The $232 million request falls on the heels of a funding cut due to decreased enrollment. Because state funding of community colleges is largely based on enrollment, July’s budget cut NCCCS funding by a little more than $12 million to reflect the enrollment declines seen across the system over the past three years.

On Tuesday, Andrews said the system estimates an overall 1.7% increase in fall 2022 budgeted full-time equivalent (FTE), based on new NCCCS data. That represents an additional 3,800 FTE, she told lawmakers, which is a measure based on the number of accumulated student credit hours. NCCCS headcount data published last week, which counts anyone enrolled in at least one class, shows a 3% increase in total headcount from fall 2021 to fall 2022.

“While the basic skills instruction shows the highest percent increase, I would like to call your attention to the workforce continuing education increase of almost 1,600 FTE,” Andrews said. “This shows our colleges are working hard delivering programs for students to meet workforce needs.”

Screenshot from the N.C. Community College System’s legislative agenda presentation to lawmakers on Feb. 28.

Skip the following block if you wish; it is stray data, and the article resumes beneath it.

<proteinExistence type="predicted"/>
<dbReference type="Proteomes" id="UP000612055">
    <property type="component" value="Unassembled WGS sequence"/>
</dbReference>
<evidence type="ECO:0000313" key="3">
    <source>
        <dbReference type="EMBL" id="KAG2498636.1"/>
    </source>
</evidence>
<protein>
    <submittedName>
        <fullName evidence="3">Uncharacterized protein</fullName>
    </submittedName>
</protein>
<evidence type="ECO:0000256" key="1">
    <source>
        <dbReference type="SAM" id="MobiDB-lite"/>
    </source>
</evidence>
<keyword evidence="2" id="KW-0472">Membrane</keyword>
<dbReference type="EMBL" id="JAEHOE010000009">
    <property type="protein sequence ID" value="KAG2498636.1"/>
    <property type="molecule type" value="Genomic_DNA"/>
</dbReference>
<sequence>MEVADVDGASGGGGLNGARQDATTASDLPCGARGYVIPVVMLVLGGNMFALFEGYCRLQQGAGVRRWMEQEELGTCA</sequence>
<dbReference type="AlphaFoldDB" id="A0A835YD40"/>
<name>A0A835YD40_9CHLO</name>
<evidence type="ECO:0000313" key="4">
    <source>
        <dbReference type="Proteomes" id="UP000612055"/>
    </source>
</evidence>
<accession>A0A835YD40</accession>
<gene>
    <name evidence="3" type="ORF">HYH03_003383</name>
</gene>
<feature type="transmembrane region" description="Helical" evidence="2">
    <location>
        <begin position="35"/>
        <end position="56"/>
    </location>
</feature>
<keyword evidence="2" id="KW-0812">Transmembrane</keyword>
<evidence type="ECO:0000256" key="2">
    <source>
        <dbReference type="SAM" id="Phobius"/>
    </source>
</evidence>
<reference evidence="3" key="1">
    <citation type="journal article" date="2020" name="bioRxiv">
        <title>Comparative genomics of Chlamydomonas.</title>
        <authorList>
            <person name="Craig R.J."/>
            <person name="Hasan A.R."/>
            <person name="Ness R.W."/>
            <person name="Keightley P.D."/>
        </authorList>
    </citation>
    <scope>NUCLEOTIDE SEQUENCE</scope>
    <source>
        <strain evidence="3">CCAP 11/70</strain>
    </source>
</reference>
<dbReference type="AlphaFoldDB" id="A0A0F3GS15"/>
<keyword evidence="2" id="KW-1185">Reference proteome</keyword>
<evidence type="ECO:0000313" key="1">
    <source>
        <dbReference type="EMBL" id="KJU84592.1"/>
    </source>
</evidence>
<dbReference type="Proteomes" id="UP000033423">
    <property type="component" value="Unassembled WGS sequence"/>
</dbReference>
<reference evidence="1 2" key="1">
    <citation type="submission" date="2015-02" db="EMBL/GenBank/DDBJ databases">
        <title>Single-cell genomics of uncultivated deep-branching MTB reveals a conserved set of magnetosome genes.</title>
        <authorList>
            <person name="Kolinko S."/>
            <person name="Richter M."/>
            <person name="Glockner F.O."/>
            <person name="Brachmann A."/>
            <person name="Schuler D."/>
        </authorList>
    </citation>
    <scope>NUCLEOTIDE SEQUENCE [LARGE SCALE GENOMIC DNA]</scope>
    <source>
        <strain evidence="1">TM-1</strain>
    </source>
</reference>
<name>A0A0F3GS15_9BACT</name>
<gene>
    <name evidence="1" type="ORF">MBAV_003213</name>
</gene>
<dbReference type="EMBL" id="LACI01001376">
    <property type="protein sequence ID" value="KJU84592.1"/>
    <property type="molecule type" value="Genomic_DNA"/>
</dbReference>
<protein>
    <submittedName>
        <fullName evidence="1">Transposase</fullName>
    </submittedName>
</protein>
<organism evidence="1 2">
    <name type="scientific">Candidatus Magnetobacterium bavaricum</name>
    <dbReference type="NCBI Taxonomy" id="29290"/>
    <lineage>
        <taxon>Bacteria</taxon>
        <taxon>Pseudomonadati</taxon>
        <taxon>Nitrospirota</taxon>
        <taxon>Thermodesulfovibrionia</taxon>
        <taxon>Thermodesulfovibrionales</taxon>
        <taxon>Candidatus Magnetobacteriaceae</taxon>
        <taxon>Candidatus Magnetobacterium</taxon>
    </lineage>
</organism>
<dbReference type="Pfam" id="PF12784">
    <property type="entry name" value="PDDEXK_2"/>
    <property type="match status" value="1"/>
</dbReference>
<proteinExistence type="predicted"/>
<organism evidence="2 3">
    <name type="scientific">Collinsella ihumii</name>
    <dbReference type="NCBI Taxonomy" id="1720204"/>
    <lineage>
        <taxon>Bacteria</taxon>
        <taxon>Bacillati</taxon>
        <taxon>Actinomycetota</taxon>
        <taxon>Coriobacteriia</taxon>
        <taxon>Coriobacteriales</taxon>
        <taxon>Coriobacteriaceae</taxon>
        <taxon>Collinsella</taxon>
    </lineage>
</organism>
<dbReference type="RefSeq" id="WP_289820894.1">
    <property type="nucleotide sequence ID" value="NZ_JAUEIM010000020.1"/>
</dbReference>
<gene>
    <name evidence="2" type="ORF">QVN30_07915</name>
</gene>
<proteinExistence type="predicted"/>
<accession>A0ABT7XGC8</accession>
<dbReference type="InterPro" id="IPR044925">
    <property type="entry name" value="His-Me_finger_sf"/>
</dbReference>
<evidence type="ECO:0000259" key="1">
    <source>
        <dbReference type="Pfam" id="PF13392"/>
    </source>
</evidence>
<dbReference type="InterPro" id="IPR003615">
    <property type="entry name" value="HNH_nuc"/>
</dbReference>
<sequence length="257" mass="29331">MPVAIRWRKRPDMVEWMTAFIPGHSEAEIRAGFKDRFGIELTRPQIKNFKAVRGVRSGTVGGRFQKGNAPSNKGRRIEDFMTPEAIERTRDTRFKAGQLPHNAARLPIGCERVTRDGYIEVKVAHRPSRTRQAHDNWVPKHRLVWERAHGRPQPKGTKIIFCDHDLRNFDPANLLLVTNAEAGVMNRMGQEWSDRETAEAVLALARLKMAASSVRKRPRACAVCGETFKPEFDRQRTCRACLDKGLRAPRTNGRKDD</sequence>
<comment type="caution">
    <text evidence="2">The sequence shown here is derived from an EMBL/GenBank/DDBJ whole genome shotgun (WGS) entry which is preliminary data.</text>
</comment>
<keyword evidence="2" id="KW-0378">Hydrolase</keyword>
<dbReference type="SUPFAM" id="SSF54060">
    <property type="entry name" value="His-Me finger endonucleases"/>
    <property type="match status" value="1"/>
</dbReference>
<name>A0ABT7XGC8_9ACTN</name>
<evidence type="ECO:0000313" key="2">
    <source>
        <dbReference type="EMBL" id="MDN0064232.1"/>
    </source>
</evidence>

Workforce development

Andrews told lawmakers the system is seeing good results from workforce investments, but a large demand for such funds remains. 

In November 2021, the General Assembly ​​allocated $5.2 million in non-recurring funding to help community colleges start workforce programs with high startup costs. In January, the State Board of Community Colleges allocated those funds to 14 of the system’s colleges

The system received 43 applications, with requests for the $5.2 million in non-recurring workforce funds totaling to more than $20 million.

“The student investment will provide the ability to build capacity to grow and adapt to the state’s economic needs,” Andrews said. “This will be done by leveraging college flexibility to quickly and effectively serve students and the unique needs of each college community.”